Occurrence of No Heavy Drinking showed a similar spread:  22.5% in the placebo group, 29.6% in the 900 mg a day group, and 44.7% in the 1800 mg per day group.

My editorializing:  that means that over 12 weeks,  over 60%, nearly two thirds, of the alcohol-dependent subjects in the 1800 mg per day group made a major change in their alcohol consumption:  17% did not drink at all, and another 44.7% did no heavy drinking.  Wow!

My Epocrates iPhone app says that the maximum dose per day of neurontin is 3600 mg, which obviously leaves more room for research about the optimal dose.

There is no Magic Bullet for quitting alcohol.  And Neurontin (Gabapentin) is not one either.  But perhaps, especially for those who have cycled through Day #1 of Abstinence again and again, getting more and more frustrated-  maybe, just maybe, this could be the little shove over the top that is needed to get to longer abstinence.

CAVEAT:  Although I am a medical doctor, I do not know you individually.  I have not sat with you, listened to your medical history, and examined you.  So this post is tantalizing information to consider, not a prescription for you to start taking Neurontin on your own.  Although impressive, this study mainly opens the door to further questions that need to be answered before this medication is recommended on a routine basis.  What is the best dose?  How long should the medication be continued?  What ancillary services best reinforce this anti-alcohol effect?  Are there particular types of people/drinking patterns for whom this works better/doesn't work?

In the US, at least, this remains a prescription-required medication.   Even if you could get some on your own, it would be A VERY BAD IDEA to experiment with this without the approval of your personal physician!!

Mason BJ, Quello S, Goodell V, Shadan F, Kyle M, Begovic A.  Gabapentin treatment for alcohol dependence:  a randomized controlled trial.  JAMA Int Med 2013.  doi: 10.1001/jamaintmed.2013.11950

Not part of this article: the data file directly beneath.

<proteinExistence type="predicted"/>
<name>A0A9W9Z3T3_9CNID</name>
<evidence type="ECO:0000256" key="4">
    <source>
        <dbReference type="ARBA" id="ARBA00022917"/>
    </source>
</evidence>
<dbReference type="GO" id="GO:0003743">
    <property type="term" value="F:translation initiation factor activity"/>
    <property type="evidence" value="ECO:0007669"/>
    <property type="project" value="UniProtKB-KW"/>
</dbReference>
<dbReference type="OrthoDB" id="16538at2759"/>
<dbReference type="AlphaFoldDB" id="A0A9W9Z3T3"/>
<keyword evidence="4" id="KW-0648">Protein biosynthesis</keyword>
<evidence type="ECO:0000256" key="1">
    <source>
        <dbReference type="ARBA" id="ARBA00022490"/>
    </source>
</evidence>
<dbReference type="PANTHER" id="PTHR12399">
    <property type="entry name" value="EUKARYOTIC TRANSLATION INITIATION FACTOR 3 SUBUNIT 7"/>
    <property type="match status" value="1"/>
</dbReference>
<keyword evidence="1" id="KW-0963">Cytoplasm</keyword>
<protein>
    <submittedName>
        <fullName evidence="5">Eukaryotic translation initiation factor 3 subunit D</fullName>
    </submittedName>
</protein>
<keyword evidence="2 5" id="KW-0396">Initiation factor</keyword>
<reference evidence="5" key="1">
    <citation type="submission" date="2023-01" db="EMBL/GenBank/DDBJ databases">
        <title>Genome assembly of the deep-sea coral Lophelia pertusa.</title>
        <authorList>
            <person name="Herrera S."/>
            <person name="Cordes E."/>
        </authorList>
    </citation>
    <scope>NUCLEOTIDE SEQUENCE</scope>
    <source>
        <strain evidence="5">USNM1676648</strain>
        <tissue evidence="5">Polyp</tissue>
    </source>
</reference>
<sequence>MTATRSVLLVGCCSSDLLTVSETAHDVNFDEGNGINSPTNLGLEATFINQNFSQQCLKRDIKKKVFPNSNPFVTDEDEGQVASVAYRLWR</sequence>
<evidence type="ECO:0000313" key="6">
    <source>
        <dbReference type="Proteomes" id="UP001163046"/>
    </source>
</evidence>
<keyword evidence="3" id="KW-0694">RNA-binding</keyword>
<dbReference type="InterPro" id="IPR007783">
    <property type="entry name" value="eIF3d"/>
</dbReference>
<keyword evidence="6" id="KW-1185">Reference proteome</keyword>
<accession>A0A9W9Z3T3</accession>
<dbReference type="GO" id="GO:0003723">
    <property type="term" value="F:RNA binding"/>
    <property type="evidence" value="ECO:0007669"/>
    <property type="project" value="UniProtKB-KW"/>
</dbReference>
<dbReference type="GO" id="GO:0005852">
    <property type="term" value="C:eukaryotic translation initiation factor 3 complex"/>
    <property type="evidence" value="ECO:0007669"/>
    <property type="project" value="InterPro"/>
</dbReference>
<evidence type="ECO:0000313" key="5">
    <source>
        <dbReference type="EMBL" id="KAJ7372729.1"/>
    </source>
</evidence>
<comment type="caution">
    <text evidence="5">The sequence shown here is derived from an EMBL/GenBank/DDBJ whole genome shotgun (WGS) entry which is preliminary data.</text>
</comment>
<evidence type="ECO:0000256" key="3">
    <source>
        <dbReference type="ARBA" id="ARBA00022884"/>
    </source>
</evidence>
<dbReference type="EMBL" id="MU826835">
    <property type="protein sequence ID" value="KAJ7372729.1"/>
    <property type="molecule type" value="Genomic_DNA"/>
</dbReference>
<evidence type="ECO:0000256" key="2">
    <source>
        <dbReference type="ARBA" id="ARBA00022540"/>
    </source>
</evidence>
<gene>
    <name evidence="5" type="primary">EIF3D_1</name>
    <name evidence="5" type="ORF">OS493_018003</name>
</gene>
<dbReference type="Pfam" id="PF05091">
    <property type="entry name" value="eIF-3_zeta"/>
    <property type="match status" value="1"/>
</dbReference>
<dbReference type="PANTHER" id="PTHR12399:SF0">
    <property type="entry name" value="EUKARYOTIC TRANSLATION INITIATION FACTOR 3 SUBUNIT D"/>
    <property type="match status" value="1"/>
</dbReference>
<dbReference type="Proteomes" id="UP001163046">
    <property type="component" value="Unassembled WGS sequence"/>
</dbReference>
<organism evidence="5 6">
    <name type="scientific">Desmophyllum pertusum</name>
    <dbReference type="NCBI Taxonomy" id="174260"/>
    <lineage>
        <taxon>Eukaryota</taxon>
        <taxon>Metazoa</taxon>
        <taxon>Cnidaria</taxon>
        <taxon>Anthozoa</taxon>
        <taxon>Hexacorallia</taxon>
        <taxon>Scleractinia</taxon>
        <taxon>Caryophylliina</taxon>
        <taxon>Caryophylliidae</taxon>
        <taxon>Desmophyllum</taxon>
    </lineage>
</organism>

1. Carrie I'm a nurse here in the UK and there is no way that I would take Gabapentin even if it did help. That is one seriously neurotoxic drug with a huge list of contra-indications including anxiety and depression and rarely suicidal ideation and psychosis. I have only seen it used for epilepsy, phantom limb pain and some other rare chronic neuropathic pain conditions. I appreciate that in the States it may has a wider spectrum of uses than here but even in an RCT I would like to see a larger sample size for the results. Thank you for sharing the research findings. Congrats on yesterday! x

    1. Interesting! Gabapentin seems to be thought of a bit differently here in the States, with much broader indications and not such a horrific reputation. This particular study was from the Scripps Institute in La Jolla, and mentions that there were no serious adverse drug-related events. As you say, further studies will undoubtedly be illuminating! Anything without abuse potential that may facilitate drinking cessation seems definitely worth a closer look!

  2. My boyfriend, a veteran, was prescribed Gabapentin recently for nerve damage in his leg. Oddly, just as he was prescribed this medication, I read about it on the internet and the effects it had on alcoholism.

    After he took it for a while I mentioned the side effects Gabapentin had in regards to alcohol consumption. I had noticed that his drinking had significantly slowed down and he could not explain what had changed.

    Interesting, for sure.